October 24, 2009

Shelterbox: Providing Immediate Relief to Victims of Natural and Other Disasters

I recently attended a STAR-TIDES research demonstration at the Pentagon, located just outside of Washington, D.C. STAR-TIDES is an acronym for Sustainable Technologies, Accelerated Research-Transportable Infrastructures for Development and Emergency Support, which is geared to organize inexpensive and effective solutions for humanitarian emergencies or post-war reconstruction. Several companies demonstrated fascinating technological products, which have an immediate impact in the developing world or in any humanitarian emergency. One such product is the Shelterbox, a large, rugged, green plastic container that holds a 10-person tent and a range of other equipment necessary in providing immediate relief to victims of natural and other disasters anywhere around the world.

Lakewood Ranch, Florida-based Shelterbox USA, Inc. is a nonprofit organization that provide victims of disaster with shelter and oversees the assembly and delivery of the Shelterbox. For disclosure purposes, this post is not a public endorsement of Shelterbox USA but a review of the Shelterbox and its components.

The nonproft organization explains, "Shelterboxes are sponsored by service clubs, (Rotary Clubs), school and church groups, businesses and individuals, etc. Materials are ordered from a range of suppliers selected for general use, long-life, quality and price. Shelterboxes are prepared and packed using all new materials as delivered from manufacturers, at the Shelterbox warehouse based in Helston, Cornwall. The standard Shelterbox weighs 110 lbs. and has approximate dimensions 2'3" x 1'4" x 11". They are sealed and banded for transit and security. Box contents vary depending on the nature of the disaster requiring their use. Boxes are sometimes packed with two 10-person tents in them, (to the exclusion of some smaller items, to maximize shelter capacity)."

Some of the selected items that are available for inclusion in the Shelterbox are:
  • One 49 gallon box (The Shelterbox) initially the container for delivery of the materials listed below. Once delivered, can be used as water tank, food store, cot, table, etc.;
  • One ten-person tent, including two fabric interior privacy partitions, outer fly-sheet and repair kit. These tents are considered 'winter suitable' by international relief standards;
  • Vinyl insulated sleeping mats and lightweight thermal blankets. More compact than sleeping bags, these mats and blankets have multiple uses. The blanket can also be fashioned to catch water, as a tarp, etc. while the mat also serves as a ground 'table' for meals, or tent rugs;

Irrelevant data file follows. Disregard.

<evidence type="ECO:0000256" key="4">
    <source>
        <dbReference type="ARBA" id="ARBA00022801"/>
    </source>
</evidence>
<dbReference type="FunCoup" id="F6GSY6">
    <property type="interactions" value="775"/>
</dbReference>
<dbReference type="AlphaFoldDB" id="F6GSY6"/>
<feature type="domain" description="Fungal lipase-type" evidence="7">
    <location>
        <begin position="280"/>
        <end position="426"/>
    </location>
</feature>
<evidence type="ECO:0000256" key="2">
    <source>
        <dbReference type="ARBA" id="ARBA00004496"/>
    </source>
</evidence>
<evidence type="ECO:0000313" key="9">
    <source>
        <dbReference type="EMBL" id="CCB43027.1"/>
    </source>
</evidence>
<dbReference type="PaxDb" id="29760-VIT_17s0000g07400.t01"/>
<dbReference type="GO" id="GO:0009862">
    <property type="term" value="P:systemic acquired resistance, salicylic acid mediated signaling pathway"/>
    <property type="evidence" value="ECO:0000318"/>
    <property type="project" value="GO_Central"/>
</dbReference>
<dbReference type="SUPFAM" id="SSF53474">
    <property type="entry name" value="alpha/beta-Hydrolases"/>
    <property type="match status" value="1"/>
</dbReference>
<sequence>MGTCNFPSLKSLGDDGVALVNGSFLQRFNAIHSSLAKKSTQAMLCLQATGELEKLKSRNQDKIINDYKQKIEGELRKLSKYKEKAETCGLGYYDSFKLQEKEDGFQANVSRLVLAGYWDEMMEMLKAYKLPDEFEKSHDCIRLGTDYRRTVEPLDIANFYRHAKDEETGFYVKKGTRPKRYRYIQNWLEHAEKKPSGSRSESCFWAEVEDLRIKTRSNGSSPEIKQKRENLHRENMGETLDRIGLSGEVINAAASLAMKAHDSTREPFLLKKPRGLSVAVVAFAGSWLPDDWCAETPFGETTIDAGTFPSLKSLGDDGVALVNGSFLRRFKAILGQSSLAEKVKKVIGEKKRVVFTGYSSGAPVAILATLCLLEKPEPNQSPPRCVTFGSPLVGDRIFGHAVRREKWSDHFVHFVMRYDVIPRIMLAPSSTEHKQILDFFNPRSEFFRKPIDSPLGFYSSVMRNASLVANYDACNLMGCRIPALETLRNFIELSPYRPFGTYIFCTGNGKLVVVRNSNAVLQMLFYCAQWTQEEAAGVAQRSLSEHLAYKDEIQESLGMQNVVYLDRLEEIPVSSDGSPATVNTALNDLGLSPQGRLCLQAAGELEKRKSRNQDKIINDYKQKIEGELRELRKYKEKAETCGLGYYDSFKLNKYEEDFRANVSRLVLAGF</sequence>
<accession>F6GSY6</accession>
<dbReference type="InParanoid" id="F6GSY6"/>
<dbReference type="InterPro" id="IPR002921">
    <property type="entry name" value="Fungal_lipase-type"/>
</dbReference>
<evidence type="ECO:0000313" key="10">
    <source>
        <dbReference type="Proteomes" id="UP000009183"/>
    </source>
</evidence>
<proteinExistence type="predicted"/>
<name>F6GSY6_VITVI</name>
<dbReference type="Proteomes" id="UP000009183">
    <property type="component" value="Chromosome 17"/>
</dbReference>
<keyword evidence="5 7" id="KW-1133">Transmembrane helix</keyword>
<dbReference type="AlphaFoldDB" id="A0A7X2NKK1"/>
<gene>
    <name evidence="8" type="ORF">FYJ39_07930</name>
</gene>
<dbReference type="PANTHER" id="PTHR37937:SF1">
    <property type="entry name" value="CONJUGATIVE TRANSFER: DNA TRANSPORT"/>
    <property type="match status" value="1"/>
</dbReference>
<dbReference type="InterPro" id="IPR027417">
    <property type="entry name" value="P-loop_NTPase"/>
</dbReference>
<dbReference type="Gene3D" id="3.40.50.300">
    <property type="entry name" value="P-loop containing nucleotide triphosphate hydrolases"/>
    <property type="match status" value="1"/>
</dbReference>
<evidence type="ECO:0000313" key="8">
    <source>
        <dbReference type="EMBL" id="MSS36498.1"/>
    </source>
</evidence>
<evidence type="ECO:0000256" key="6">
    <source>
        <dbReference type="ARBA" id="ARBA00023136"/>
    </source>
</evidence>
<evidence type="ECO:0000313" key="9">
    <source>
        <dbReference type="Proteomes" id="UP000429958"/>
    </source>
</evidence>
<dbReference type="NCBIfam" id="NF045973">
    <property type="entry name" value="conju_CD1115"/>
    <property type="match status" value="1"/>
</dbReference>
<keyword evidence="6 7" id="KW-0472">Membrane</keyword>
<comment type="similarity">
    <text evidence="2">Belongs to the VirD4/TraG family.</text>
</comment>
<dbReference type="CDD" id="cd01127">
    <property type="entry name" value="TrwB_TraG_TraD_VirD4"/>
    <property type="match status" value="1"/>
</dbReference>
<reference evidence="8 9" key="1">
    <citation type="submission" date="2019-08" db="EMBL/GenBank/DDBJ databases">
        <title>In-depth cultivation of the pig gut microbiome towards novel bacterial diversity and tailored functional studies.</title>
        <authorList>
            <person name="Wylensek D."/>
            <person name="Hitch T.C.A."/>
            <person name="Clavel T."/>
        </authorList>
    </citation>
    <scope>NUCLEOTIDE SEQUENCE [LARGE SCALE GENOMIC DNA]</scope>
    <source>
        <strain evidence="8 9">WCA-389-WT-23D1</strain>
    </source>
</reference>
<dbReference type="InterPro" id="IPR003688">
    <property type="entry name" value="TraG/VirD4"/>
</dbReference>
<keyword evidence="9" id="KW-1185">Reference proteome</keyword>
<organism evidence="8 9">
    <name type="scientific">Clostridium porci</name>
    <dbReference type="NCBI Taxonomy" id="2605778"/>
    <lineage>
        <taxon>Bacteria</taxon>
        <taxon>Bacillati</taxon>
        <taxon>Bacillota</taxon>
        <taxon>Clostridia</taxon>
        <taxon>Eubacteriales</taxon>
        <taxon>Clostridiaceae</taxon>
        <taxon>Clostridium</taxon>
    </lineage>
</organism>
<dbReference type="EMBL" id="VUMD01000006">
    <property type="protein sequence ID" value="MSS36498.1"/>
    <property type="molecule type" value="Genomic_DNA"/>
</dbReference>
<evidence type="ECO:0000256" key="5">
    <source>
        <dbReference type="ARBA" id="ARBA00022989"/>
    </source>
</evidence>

• One pack of 180 water purification tablets or a water purification kit; and one 5 gallon flat-pack water container (each tablet will purify a full container of water providing 1,800 gallons of clean drinking water, which should be sufficient for a family of ten for up to three months);
  • Two 2.1 gallon, collapsible, plastic water carriers;
  • One collapsible trenching shovel;
  • Rope, 164 foot;
  • Repellant-treated mosquito netting;
  • Ten PVC Ponchos/ten HD plastic bags;
  • Tool kit in canvas bag: hachet, jack-knife, screwdriver, hammer, hoe head etc.;
  • Multi-fueled cook stove;
  • Eating utensils: enamel plates/cups; and
  • Children's activity kit-simple school supplies, stickers and coloring book.
The contents are under continuous review. A small stock of wind-up radios (short-wave and FM) has been obtained to substitute a sleeping bag in every tenth box should such a requirement arise. For shipping purposes, a large container (40 feet) can accommodate up to 240 Shelterboxes, smaller containers would typically be half the size and quantities. The Shelterbox is designed to enable a family of up to ten people survive for at least six months. (Photo from Myanmar courtesy of Shelterbox USA)

According to the nonprofit's website, the first 140 Shelterboxes were sent to Gujarat in India following a devastating earthquake in 2001. Since then, ShelterBox has responded to more than 80 disasters in over 50 countries, sending out nearly 75,000 boxes worldwide – providing emergency accommodation for more than 500,000 disaster victims.

Aaron Rose is an advisor to talented entrepreneurs and co-founder of great companies. He also serves as the editor of Solutions for a Sustainable World.

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